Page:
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Jeroen W. Pluimers on .NET, C#, Delphi, databases, and personal interests

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Archive for the ‘SQL Server’ Category

SQL Server 8060 row size query limit

Posted by jpluimers on 2019/06/19

Every now and then you bump into a limit you did not know it existed before:

Cannot create a row of size 8209 which is greater than the allowable maximum row size of 8060.

This is while querying a few tables having a combined column size of more than 8060. Which means it is not just about single tables being too wide.

Related:

–jeroen

Posted in Database Development, Development, SQL, SQL Server | Leave a Comment »

Generating a million sequential numbers on the fly in a SQL Server query

Posted by jpluimers on 2019/01/16

A while back I wrote on¬†Generating a million sequential numbers on the fly in a Firebird query ‚Äď some solutions and speed measurements.

SQL Server has different features and performance characteristics so here are some links on doing similar things in SQL Server:

As always: if performance is important, measure before starting to optimise!

Via: [WayBack] sql РAll hour of day РStack Overflow

–jeroen

Posted in Database Development, Development, Firebird, SQL, SQL Server | Leave a Comment »

Generating a million sequential numbers on the fly in a Firebird query – some solutions and speed measurements

Posted by jpluimers on 2018/07/19

The testing was done with Firebird 2.5.x x86 on Windows 7 x64.

Where other relational database platforms have plenty of opportunities to generate sequences (see for instance the below links on Oracle and SQL Server), with Firebird you can use a WITH RECURSIVE query construct that normally is being used to manage tree structures ([WayBack] PkLab РFirebird: Tree data mangement with recursive CTE).

However, that uses query stack which has a depth limit of 1024 levels. When you reach the limit, Firebird gives you an error like this:

with 
  recursive 
  sequence(n) as (        
    -- When you select more than 1024 values, this error occurs:
    -- Error while fetching data:  Too many concurrent executions of the same request    
    select 0 -- start
    from rdb$database
    union all
    select sequence.n + 1
    from sequence
    where sequence.n < 1023 -- finish
  )
select sequence.n 
from sequence
--where sequence.n in (24, 38) 
order by sequence.n

It however is a pretty quick and CU bound solution: on my system ([WayBack] AMD A8-7600 @ 3.1 Ghz), it runs 1000 records within ~0.1 seconds.

In such a short time, it’s hard to see how the speed is bound, so I wanted to go for some orders of magnitude more. In ~0.1 seconds, the processor executes about 0.3 * 10^9 cycles generating¬†1000 numbers which is ~ 300-thousand cycles per number. That sounds like a lot of cycles for so few numbers. Would this become a better ratio for more numbers?

Read the rest of this entry »

Posted in Database Development, Development, Firebird, OracleDB, SQL, SQL Server | Leave a Comment »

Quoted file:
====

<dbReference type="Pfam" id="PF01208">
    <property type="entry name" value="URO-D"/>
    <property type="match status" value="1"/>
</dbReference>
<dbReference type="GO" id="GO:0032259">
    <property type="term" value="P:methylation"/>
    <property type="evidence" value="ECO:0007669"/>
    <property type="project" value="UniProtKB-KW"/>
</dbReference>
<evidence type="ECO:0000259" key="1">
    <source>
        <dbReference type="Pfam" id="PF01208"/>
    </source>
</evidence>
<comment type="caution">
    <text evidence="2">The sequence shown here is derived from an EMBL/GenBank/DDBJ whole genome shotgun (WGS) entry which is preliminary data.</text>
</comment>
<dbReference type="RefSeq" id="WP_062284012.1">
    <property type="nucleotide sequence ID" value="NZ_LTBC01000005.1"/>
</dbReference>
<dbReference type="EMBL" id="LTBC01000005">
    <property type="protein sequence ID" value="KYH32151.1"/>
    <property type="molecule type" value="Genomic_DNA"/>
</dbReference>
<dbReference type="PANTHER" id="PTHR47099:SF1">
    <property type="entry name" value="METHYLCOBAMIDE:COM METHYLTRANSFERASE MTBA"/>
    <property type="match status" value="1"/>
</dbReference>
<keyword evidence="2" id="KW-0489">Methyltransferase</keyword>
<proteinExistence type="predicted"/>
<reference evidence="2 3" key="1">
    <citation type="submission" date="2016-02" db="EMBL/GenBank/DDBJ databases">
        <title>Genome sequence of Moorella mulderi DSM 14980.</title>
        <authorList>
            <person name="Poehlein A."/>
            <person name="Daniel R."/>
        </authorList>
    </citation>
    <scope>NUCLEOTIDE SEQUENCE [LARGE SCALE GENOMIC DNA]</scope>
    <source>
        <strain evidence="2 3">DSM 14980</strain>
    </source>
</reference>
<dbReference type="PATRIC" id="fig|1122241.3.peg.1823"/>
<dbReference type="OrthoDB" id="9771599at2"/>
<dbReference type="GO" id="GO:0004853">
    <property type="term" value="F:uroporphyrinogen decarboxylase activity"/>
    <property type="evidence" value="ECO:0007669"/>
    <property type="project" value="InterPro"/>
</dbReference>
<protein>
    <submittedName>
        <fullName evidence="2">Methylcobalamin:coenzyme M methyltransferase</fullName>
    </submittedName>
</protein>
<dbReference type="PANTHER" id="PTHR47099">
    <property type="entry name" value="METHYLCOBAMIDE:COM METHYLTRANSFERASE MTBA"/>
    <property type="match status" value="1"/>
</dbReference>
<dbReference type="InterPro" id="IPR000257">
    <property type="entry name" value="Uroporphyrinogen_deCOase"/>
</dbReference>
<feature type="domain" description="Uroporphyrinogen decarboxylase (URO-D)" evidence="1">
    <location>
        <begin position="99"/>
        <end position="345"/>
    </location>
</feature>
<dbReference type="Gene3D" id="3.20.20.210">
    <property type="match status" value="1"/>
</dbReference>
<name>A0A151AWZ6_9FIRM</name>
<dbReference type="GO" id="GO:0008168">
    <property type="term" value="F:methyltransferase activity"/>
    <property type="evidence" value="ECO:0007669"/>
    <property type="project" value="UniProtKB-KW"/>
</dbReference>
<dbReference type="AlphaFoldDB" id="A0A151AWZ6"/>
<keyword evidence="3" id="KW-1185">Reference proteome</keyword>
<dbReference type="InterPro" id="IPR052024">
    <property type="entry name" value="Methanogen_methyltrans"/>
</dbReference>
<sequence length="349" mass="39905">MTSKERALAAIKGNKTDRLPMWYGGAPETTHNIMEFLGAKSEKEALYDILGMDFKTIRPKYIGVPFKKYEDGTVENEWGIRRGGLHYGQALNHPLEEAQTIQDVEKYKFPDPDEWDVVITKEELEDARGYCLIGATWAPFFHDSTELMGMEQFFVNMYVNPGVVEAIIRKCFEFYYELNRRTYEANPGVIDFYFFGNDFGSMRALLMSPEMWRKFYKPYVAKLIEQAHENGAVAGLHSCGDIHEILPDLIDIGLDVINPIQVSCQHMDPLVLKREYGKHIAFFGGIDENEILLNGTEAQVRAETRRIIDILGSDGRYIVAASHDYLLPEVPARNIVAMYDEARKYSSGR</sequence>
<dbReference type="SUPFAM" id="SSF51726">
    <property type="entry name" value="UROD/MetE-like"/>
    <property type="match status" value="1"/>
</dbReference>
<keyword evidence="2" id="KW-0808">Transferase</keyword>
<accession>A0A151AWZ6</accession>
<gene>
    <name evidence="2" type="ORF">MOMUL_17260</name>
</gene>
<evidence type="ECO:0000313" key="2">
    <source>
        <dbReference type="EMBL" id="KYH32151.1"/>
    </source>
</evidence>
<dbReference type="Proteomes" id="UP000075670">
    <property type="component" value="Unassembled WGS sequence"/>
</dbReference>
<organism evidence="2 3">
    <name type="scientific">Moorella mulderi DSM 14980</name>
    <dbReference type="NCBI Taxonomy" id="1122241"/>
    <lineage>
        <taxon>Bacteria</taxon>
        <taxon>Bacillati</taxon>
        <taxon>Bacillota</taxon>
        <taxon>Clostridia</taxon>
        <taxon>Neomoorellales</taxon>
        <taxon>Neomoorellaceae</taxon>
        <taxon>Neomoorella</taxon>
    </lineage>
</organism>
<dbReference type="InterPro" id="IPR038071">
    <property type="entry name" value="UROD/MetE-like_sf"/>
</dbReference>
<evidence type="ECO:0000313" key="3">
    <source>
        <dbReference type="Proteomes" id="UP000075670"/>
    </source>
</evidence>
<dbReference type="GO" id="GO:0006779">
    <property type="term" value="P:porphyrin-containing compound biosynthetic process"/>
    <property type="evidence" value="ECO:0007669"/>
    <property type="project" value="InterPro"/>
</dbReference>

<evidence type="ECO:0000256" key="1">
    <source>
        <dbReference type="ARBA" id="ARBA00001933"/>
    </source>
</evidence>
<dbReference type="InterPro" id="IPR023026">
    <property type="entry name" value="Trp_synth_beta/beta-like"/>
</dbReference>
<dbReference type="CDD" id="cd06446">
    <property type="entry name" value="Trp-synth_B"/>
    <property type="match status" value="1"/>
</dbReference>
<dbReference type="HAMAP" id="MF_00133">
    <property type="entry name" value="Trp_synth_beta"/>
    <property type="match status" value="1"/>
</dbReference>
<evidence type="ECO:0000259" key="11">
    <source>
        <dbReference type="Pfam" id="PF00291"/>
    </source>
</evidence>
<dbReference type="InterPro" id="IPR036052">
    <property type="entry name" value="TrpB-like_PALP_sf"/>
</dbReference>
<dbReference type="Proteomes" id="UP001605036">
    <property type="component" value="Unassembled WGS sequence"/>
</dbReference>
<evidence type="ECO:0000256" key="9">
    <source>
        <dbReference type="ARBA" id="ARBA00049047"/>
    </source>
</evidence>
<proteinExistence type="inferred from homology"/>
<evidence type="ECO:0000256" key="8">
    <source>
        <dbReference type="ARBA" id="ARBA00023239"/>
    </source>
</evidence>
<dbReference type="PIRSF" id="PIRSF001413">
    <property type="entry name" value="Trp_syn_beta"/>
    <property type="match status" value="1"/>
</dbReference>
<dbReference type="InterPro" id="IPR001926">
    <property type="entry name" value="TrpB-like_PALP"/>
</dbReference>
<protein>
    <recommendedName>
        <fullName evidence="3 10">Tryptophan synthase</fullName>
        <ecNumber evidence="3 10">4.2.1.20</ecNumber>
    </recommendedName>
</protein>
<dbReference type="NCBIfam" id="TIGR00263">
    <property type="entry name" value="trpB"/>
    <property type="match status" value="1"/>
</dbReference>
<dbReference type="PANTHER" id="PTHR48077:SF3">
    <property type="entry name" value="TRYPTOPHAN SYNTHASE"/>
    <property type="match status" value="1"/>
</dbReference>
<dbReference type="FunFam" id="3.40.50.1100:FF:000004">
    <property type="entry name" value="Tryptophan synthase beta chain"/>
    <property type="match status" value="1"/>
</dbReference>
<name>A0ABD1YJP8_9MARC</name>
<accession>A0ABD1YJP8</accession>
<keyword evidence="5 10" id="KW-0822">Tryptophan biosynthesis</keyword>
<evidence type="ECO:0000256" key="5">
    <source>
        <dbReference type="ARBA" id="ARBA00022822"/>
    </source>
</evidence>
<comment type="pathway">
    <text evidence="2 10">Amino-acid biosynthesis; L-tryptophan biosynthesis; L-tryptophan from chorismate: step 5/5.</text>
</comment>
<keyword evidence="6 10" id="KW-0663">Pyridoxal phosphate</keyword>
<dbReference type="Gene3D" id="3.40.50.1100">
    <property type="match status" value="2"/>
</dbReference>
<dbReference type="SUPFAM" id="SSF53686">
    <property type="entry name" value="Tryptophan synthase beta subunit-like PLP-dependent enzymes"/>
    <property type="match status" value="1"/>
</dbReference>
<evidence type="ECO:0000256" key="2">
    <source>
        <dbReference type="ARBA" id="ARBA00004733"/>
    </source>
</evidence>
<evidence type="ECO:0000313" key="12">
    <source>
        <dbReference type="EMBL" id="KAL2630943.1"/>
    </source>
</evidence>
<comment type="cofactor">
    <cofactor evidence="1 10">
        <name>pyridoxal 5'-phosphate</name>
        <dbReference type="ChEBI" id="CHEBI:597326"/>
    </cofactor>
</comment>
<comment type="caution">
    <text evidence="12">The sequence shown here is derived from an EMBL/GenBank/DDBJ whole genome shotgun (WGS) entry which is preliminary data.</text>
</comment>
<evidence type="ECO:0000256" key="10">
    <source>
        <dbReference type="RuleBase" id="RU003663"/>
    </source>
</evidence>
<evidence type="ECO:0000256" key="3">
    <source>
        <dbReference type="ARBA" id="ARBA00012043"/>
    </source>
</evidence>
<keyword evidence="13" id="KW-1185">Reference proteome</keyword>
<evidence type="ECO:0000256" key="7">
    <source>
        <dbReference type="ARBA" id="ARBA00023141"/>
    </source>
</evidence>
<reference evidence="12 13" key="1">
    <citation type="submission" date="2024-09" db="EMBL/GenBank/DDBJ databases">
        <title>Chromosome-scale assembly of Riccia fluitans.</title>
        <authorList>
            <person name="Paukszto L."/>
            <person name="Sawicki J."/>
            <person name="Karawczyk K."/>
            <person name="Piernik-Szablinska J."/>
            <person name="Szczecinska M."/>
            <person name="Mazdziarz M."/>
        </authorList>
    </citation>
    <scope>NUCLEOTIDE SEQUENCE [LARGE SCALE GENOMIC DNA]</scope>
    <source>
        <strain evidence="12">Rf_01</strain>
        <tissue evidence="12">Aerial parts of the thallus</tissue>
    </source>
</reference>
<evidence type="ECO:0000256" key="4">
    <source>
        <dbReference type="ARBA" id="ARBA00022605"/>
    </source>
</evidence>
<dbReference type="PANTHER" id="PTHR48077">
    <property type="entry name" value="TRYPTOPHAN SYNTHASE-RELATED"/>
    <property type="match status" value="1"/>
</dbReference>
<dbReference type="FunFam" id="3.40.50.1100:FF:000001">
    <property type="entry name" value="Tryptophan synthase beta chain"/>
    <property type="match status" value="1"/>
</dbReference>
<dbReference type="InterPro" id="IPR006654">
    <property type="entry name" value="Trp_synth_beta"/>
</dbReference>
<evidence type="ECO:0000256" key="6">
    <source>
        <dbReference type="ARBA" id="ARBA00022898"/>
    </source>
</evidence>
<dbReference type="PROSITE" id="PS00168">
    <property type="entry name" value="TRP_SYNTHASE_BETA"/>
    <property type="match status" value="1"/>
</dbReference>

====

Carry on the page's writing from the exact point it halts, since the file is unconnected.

“The login already has an account under a different user name.” – MSSQL

Posted by jpluimers on 2018/07/11

You get¬†“The login already has an account under a different user name.”¬†when you try to create a user that already exists.

In this case it was a statement somewhere in a database creation script having a statement like this:

exec sp_addlogin N'<<UserName>>', N'<<Password>>', @logonDatabase, @logonLanguage

What happened was that the <<UserName>> in the script already existed and was used to create the new user using sp_addlogin.

I know that this is deprecated, but the search above also shows it happen with other ways of adding users.

It had been a while since doing SQL Server, so this was a good time for me to find back the relation between [WayBack] SQL Server Logins and Users

These queries will help you identify which ones are currently in your database:

use CRM124TestJWP
go

select sl.name as LoginName
     , su.name as UserName
     , sl.dbname as DatabaseName
from sys.sysusers su
join sys.syslogins sl on sl.sid = su.sid

select sp.name as LoginName
     , sp.type_desc as LoginType
     , dp.name as UserName
     , dp.type_desc as UserType
     , sp.default_database_name as DefaultDatabase
     , dp.default_schema_name as DefaultSchema
from sys.server_principals sp
join sys.database_principals dp on dp.sid = sp.sid

Via: [WayBack] sql server РThe login already has an account under a different user name РDatabase Administrators Stack Exchange

Read the rest of this entry »

Posted in Database Development, Development, SQL Server | Leave a Comment »

MSSQL: finding column names

Posted by jpluimers on 2018/07/10

This small query gives you the tables, views and columns having characters likely not translating directly to ORM identifiers because they contain other characters than a-zA-Z0-9:

select *
from INFORMATION_SCHEMA.COLUMNS c
where 1=0
or c.TABLE_NAME LIKE '%[^a-zA-Z0-9_]%'
or c.COLUMN_NAME LIKE '%[^a-zA-Z0-9_]%'

The view [WayBack] COLUMNS (Transact-SQL) | Microsoft Docs¬†in the … has been around since at least SQL Server 2000, so this is a pretty safe method for finding those columns.

As a bonus, I learned that SQL Server supports a subset of regular expression matches in like also since at least SQL Server 2000: LIKE.

Via [WayBack] SQL Server 2008 query to find rows containing non-alphanumeric characters in a column РStack Overflow.

Related:

–jeroen

Posted in Database Development, Development, SQL Server | Leave a Comment »

 
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